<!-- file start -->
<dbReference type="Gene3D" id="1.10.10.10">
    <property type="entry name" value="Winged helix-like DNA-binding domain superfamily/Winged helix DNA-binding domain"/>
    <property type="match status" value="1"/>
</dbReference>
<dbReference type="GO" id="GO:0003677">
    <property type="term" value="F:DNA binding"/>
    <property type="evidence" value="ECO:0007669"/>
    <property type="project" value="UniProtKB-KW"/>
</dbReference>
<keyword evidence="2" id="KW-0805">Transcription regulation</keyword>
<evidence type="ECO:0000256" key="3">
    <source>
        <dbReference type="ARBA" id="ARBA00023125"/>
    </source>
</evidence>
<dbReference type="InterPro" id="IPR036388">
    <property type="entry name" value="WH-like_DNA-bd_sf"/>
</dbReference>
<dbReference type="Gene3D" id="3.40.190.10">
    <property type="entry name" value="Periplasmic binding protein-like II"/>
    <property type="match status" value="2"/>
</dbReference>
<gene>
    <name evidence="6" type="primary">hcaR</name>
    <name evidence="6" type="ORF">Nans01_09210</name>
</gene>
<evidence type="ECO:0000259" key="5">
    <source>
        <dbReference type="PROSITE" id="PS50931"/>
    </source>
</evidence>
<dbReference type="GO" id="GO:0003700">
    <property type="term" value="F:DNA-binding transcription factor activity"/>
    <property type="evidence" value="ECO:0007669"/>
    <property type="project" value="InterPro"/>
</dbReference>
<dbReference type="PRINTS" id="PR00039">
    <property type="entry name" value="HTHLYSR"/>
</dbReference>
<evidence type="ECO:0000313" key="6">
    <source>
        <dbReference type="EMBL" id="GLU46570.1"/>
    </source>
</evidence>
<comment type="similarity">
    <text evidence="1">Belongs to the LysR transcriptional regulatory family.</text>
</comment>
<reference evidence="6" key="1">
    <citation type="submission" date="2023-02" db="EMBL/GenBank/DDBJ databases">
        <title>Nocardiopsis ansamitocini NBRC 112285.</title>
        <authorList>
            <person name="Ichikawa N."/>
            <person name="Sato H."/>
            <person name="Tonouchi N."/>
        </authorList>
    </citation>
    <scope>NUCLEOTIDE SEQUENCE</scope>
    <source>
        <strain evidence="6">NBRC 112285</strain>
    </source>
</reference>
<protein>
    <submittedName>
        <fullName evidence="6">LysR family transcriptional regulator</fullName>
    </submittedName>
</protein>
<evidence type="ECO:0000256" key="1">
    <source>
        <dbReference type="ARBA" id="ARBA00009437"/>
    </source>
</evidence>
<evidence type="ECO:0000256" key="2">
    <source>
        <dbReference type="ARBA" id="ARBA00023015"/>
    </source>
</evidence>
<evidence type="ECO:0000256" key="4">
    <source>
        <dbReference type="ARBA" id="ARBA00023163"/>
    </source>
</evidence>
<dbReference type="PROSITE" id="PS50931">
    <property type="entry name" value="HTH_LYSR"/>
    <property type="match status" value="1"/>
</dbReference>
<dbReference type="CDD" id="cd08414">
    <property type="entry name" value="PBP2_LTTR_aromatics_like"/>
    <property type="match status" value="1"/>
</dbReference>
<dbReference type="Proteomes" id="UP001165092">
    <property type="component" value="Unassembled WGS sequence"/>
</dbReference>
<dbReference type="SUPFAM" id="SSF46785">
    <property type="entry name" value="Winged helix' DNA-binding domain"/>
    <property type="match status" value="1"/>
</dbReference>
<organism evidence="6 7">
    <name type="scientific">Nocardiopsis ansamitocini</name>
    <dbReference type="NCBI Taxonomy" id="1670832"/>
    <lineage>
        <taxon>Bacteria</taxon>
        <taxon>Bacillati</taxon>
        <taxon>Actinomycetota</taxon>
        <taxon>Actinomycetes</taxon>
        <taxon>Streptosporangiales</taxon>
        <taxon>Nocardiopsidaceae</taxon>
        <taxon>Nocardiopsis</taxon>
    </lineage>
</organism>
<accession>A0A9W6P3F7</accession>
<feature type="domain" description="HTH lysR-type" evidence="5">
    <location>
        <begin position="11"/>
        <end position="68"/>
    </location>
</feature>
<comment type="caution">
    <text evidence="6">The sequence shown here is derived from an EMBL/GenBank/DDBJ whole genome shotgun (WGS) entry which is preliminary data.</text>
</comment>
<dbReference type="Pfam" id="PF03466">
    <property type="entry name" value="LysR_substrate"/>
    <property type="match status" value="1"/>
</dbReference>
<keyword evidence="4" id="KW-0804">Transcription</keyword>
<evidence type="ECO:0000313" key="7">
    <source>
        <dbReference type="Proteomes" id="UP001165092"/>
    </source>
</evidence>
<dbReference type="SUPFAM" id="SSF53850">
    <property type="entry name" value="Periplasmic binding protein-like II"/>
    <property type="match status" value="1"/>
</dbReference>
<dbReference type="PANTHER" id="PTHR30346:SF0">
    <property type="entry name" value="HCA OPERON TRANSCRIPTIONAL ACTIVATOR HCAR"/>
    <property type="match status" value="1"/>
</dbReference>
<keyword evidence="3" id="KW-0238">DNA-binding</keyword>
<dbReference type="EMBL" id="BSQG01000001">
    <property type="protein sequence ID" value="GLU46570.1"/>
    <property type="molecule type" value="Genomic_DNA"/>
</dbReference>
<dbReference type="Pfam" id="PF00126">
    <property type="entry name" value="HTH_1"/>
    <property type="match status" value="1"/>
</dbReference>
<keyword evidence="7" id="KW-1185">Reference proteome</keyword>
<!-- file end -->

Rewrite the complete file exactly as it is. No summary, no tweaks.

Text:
<dbReference type="Gene3D" id="1.10.10.10">
    <property type="entry name" value="Winged helix-like DNA-binding domain superfamily/Winged helix DNA-binding domain"/>
    <property type="match status" value="1"/>
</dbReference>
<dbReference type="GO" id="GO:0003677">
    <property type="term" value="F:DNA binding"/>
    <property type="evidence" value="ECO:0007669"/>
    <property type="project" value="UniProtKB-KW"/>
</dbReference>
<keyword evidence="2" id="KW-0805">Transcription regulation</keyword>
<evidence type="ECO:0000256" key="3">
    <source>
        <dbReference type="ARBA" id="ARBA00023125"/>
    </source>
</evidence>
<dbReference type="InterPro" id="IPR036388">
    <property type="entry name" value="WH-like_DNA-bd_sf"/>
</dbReference>
<dbReference type="Gene3D" id="3.40.190.10">
    <property type="entry name" value="Periplasmic binding protein-like II"/>
    <property type="match status" value="2"/>
</dbReference>
<gene>
    <name evidence="6" type="primary">hcaR</name>
    <name evidence="6" type="ORF">Nans01_09210</name>
</gene>
<evidence type="ECO:0000259" key="5">
    <source>
        <dbReference type="PROSITE" id="PS50931"/>
    </source>
</evidence>
<dbReference type="GO" id="GO:0003700">
    <property type="term" value="F:DNA-binding transcription factor activity"/>
    <property type="evidence" value="ECO:0007669"/>
    <property type="project" value="InterPro"/>
</dbReference>
<dbReference type="PRINTS" id="PR00039">
    <property type="entry name" value="HTHLYSR"/>
</dbReference>
<evidence type="ECO:0000313" key="6">
    <source>
        <dbReference type="EMBL" id="GLU46570.1"/>
    </source>
</evidence>
<comment type="similarity">
    <text evidence="1">Belongs to the LysR transcriptional regulatory family.</text>
</comment>
<reference evidence="6" key="1">
    <citation type="submission" date="2023-02" db="EMBL/GenBank/DDBJ databases">
        <title>Nocardiopsis ansamitocini NBRC 112285.</title>
        <authorList>
            <person name="Ichikawa N."/>
            <person name="Sato H."/>
            <person name="Tonouchi N."/>
        </authorList>
    </citation>
    <scope>NUCLEOTIDE SEQUENCE</scope>
    <source>
        <strain evidence="6">NBRC 112285</strain>
    </source>
</reference>
<protein>
    <submittedName>
        <fullName evidence="6">LysR family transcriptional regulator</fullName>
    </submittedName>
</protein>
<evidence type="ECO:0000256" key="1">
    <source>
        <dbReference type="ARBA" id="ARBA00009437"/>
    </source>
</evidence>
<evidence type="ECO:0000256" key="2">
    <source>
        <dbReference type="ARBA" id="ARBA00023015"/>
    </source>
</evidence>
<evidence type="ECO:0000256" key="4">
    <source>
        <dbReference type="ARBA" id="ARBA00023163"/>
    </source>
</evidence>
<dbReference type="PROSITE" id="PS50931">
    <property type="entry name" value="HTH_LYSR"/>
    <property type="match status" value="1"/>
</dbReference>
<dbReference type="CDD" id="cd08414">
    <property type="entry name" value="PBP2_LTTR_aromatics_like"/>
    <property type="match status" value="1"/>
</dbReference>
<dbReference type="Proteomes" id="UP001165092">
    <property type="component" value="Unassembled WGS sequence"/>
</dbReference>
<dbReference type="SUPFAM" id="SSF46785">
    <property type="entry name" value="Winged helix' DNA-binding domain"/>
    <property type="match status" value="1"/>
</dbReference>
<organism evidence="6 7">
    <name type="scientific">Nocardiopsis ansamitocini</name>
    <dbReference type="NCBI Taxonomy" id="1670832"/>
    <lineage>
        <taxon>Bacteria</taxon>
        <taxon>Bacillati</taxon>
        <taxon>Actinomycetota</taxon>
        <taxon>Actinomycetes</taxon>
        <taxon>Streptosporangiales</taxon>
        <taxon>Nocardiopsidaceae</taxon>
        <taxon>Nocardiopsis</taxon>
    </lineage>
</organism>
<accession>A0A9W6P3F7</accession>
<feature type="domain" description="HTH lysR-type" evidence="5">
    <location>
        <begin position="11"/>
        <end position="68"/>
    </location>
</feature>
<comment type="caution">
    <text evidence="6">The sequence shown here is derived from an EMBL/GenBank/DDBJ whole genome shotgun (WGS) entry which is preliminary data.</text>
</comment>
<dbReference type="Pfam" id="PF03466">
    <property type="entry name" value="LysR_substrate"/>
    <property type="match status" value="1"/>
</dbReference>
<keyword evidence="4" id="KW-0804">Transcription</keyword>
<evidence type="ECO:0000313" key="7">
    <source>
        <dbReference type="Proteomes" id="UP001165092"/>
    </source>
</evidence>
<dbReference type="SUPFAM" id="SSF53850">
    <property type="entry name" value="Periplasmic binding protein-like II"/>
    <property type="match status" value="1"/>
</dbReference>
<dbReference type="PANTHER" id="PTHR30346:SF0">
    <property type="entry name" value="HCA OPERON TRANSCRIPTIONAL ACTIVATOR HCAR"/>
    <property type="match status" value="1"/>
</dbReference>
<keyword evidence="3" id="KW-0238">DNA-binding</keyword>
<dbReference type="EMBL" id="BSQG01000001">
    <property type="protein sequence ID" value="GLU46570.1"/>
    <property type="molecule type" value="Genomic_DNA"/>
</dbReference>
<dbReference type="Pfam" id="PF00126">
    <property type="entry name" value="HTH_1"/>
    <property type="match status" value="1"/>
</dbReference>
<keyword evidence="7" id="KW-1185">Reference proteome</keyword>